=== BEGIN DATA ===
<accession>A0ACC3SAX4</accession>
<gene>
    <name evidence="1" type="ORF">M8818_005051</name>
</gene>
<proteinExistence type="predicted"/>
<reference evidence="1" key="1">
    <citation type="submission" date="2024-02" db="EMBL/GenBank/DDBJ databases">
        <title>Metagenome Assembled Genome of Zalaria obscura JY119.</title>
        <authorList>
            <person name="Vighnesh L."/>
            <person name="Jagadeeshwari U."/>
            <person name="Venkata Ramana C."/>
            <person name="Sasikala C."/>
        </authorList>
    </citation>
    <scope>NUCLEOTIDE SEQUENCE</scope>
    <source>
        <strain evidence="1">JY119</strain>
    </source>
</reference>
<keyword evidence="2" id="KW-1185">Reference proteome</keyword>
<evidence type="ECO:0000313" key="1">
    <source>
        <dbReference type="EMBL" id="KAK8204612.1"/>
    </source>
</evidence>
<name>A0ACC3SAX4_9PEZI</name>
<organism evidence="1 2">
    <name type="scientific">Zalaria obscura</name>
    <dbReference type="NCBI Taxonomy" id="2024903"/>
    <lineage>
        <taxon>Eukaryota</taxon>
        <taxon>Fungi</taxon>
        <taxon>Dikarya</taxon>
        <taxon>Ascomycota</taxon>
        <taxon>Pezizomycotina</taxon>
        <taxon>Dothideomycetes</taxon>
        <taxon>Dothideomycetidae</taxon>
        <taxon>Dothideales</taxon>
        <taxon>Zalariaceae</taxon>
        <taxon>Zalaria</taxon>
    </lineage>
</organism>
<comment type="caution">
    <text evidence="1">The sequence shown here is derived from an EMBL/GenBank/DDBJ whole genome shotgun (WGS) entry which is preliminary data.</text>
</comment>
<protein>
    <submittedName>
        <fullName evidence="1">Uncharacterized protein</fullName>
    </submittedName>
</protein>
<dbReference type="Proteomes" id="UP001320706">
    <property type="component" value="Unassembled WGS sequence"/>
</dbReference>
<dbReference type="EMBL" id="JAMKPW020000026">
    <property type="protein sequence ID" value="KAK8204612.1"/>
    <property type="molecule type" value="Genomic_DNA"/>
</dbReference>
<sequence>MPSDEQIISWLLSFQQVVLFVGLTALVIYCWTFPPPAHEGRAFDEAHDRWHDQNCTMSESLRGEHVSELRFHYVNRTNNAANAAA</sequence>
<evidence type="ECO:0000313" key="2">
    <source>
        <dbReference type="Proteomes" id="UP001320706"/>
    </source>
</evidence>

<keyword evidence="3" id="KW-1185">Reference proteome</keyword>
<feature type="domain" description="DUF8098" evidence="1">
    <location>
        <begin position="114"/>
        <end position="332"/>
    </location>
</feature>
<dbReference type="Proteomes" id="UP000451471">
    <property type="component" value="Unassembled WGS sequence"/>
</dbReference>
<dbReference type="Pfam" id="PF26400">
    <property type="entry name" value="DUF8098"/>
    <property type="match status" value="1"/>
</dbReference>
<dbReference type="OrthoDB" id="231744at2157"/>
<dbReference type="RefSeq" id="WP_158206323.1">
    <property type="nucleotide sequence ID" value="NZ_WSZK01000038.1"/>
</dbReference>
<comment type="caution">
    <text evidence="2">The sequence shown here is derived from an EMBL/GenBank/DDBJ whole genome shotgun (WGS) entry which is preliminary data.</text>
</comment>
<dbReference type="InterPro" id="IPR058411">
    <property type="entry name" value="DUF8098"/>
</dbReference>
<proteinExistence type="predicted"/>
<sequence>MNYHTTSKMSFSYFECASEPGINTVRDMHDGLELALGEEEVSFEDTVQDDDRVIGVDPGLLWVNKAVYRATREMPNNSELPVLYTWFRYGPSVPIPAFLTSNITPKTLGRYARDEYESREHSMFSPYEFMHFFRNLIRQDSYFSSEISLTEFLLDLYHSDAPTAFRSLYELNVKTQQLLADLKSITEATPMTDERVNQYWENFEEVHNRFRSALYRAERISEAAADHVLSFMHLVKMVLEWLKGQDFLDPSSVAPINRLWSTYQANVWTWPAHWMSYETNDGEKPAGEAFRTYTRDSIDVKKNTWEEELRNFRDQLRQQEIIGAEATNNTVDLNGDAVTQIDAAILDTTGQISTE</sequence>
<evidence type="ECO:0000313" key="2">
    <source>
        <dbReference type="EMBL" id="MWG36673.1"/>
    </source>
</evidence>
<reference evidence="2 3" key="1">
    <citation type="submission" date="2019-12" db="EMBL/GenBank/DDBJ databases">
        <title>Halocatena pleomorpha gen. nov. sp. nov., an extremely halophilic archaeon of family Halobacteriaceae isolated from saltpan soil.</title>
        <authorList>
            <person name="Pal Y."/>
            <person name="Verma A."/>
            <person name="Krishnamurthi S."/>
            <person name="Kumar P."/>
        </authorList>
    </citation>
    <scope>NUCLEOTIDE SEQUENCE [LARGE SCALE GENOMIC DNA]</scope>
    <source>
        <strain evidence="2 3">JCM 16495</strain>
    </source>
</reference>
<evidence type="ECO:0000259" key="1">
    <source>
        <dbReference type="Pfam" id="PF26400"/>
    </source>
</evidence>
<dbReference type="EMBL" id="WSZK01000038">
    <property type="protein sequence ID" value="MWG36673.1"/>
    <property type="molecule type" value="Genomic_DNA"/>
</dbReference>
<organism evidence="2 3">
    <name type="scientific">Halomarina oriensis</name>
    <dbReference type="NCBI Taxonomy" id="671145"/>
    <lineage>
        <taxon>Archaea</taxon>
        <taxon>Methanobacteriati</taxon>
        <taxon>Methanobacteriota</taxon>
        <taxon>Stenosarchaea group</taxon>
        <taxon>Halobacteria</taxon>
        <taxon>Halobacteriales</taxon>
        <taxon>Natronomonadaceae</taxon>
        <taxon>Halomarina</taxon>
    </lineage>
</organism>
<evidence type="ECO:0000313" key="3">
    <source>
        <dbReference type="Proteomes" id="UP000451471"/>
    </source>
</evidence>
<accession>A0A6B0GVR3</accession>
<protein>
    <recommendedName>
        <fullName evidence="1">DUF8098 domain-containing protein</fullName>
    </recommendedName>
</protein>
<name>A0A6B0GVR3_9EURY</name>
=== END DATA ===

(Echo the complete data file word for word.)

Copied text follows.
<accession>A0ACC3SAX4</accession>
<gene>
    <name evidence="1" type="ORF">M8818_005051</name>
</gene>
<proteinExistence type="predicted"/>
<reference evidence="1" key="1">
    <citation type="submission" date="2024-02" db="EMBL/GenBank/DDBJ databases">
        <title>Metagenome Assembled Genome of Zalaria obscura JY119.</title>
        <authorList>
            <person name="Vighnesh L."/>
            <person name="Jagadeeshwari U."/>
            <person name="Venkata Ramana C."/>
            <person name="Sasikala C."/>
        </authorList>
    </citation>
    <scope>NUCLEOTIDE SEQUENCE</scope>
    <source>
        <strain evidence="1">JY119</strain>
    </source>
</reference>
<keyword evidence="2" id="KW-1185">Reference proteome</keyword>
<evidence type="ECO:0000313" key="1">
    <source>
        <dbReference type="EMBL" id="KAK8204612.1"/>
    </source>
</evidence>
<name>A0ACC3SAX4_9PEZI</name>
<organism evidence="1 2">
    <name type="scientific">Zalaria obscura</name>
    <dbReference type="NCBI Taxonomy" id="2024903"/>
    <lineage>
        <taxon>Eukaryota</taxon>
        <taxon>Fungi</taxon>
        <taxon>Dikarya</taxon>
        <taxon>Ascomycota</taxon>
        <taxon>Pezizomycotina</taxon>
        <taxon>Dothideomycetes</taxon>
        <taxon>Dothideomycetidae</taxon>
        <taxon>Dothideales</taxon>
        <taxon>Zalariaceae</taxon>
        <taxon>Zalaria</taxon>
    </lineage>
</organism>
<comment type="caution">
    <text evidence="1">The sequence shown here is derived from an EMBL/GenBank/DDBJ whole genome shotgun (WGS) entry which is preliminary data.</text>
</comment>
<protein>
    <submittedName>
        <fullName evidence="1">Uncharacterized protein</fullName>
    </submittedName>
</protein>
<dbReference type="Proteomes" id="UP001320706">
    <property type="component" value="Unassembled WGS sequence"/>
</dbReference>
<dbReference type="EMBL" id="JAMKPW020000026">
    <property type="protein sequence ID" value="KAK8204612.1"/>
    <property type="molecule type" value="Genomic_DNA"/>
</dbReference>
<sequence>MPSDEQIISWLLSFQQVVLFVGLTALVIYCWTFPPPAHEGRAFDEAHDRWHDQNCTMSESLRGEHVSELRFHYVNRTNNAANAAA</sequence>
<evidence type="ECO:0000313" key="2">
    <source>
        <dbReference type="Proteomes" id="UP001320706"/>
    </source>
</evidence>

<keyword evidence="3" id="KW-1185">Reference proteome</keyword>
<feature type="domain" description="DUF8098" evidence="1">
    <location>
        <begin position="114"/>
        <end position="332"/>
    </location>
</feature>
<dbReference type="Proteomes" id="UP000451471">
    <property type="component" value="Unassembled WGS sequence"/>
</dbReference>
<dbReference type="Pfam" id="PF26400">
    <property type="entry name" value="DUF8098"/>
    <property type="match status" value="1"/>
</dbReference>
<dbReference type="OrthoDB" id="231744at2157"/>
<dbReference type="RefSeq" id="WP_158206323.1">
    <property type="nucleotide sequence ID" value="NZ_WSZK01000038.1"/>
</dbReference>
<comment type="caution">
    <text evidence="2">The sequence shown here is derived from an EMBL/GenBank/DDBJ whole genome shotgun (WGS) entry which is preliminary data.</text>
</comment>
<dbReference type="InterPro" id="IPR058411">
    <property type="entry name" value="DUF8098"/>
</dbReference>
<proteinExistence type="predicted"/>
<sequence>MNYHTTSKMSFSYFECASEPGINTVRDMHDGLELALGEEEVSFEDTVQDDDRVIGVDPGLLWVNKAVYRATREMPNNSELPVLYTWFRYGPSVPIPAFLTSNITPKTLGRYARDEYESREHSMFSPYEFMHFFRNLIRQDSYFSSEISLTEFLLDLYHSDAPTAFRSLYELNVKTQQLLADLKSITEATPMTDERVNQYWENFEEVHNRFRSALYRAERISEAAADHVLSFMHLVKMVLEWLKGQDFLDPSSVAPINRLWSTYQANVWTWPAHWMSYETNDGEKPAGEAFRTYTRDSIDVKKNTWEEELRNFRDQLRQQEIIGAEATNNTVDLNGDAVTQIDAAILDTTGQISTE</sequence>
<evidence type="ECO:0000313" key="2">
    <source>
        <dbReference type="EMBL" id="MWG36673.1"/>
    </source>
</evidence>
<reference evidence="2 3" key="1">
    <citation type="submission" date="2019-12" db="EMBL/GenBank/DDBJ databases">
        <title>Halocatena pleomorpha gen. nov. sp. nov., an extremely halophilic archaeon of family Halobacteriaceae isolated from saltpan soil.</title>
        <authorList>
            <person name="Pal Y."/>
            <person name="Verma A."/>
            <person name="Krishnamurthi S."/>
            <person name="Kumar P."/>
        </authorList>
    </citation>
    <scope>NUCLEOTIDE SEQUENCE [LARGE SCALE GENOMIC DNA]</scope>
    <source>
        <strain evidence="2 3">JCM 16495</strain>
    </source>
</reference>
<evidence type="ECO:0000259" key="1">
    <source>
        <dbReference type="Pfam" id="PF26400"/>
    </source>
</evidence>
<dbReference type="EMBL" id="WSZK01000038">
    <property type="protein sequence ID" value="MWG36673.1"/>
    <property type="molecule type" value="Genomic_DNA"/>
</dbReference>
<organism evidence="2 3">
    <name type="scientific">Halomarina oriensis</name>
    <dbReference type="NCBI Taxonomy" id="671145"/>
    <lineage>
        <taxon>Archaea</taxon>
        <taxon>Methanobacteriati</taxon>
        <taxon>Methanobacteriota</taxon>
        <taxon>Stenosarchaea group</taxon>
        <taxon>Halobacteria</taxon>
        <taxon>Halobacteriales</taxon>
        <taxon>Natronomonadaceae</taxon>
        <taxon>Halomarina</taxon>
    </lineage>
</organism>
<evidence type="ECO:0000313" key="3">
    <source>
        <dbReference type="Proteomes" id="UP000451471"/>
    </source>
</evidence>
<accession>A0A6B0GVR3</accession>
<protein>
    <recommendedName>
        <fullName evidence="1">DUF8098 domain-containing protein</fullName>
    </recommendedName>
</protein>
<name>A0A6B0GVR3_9EURY</name>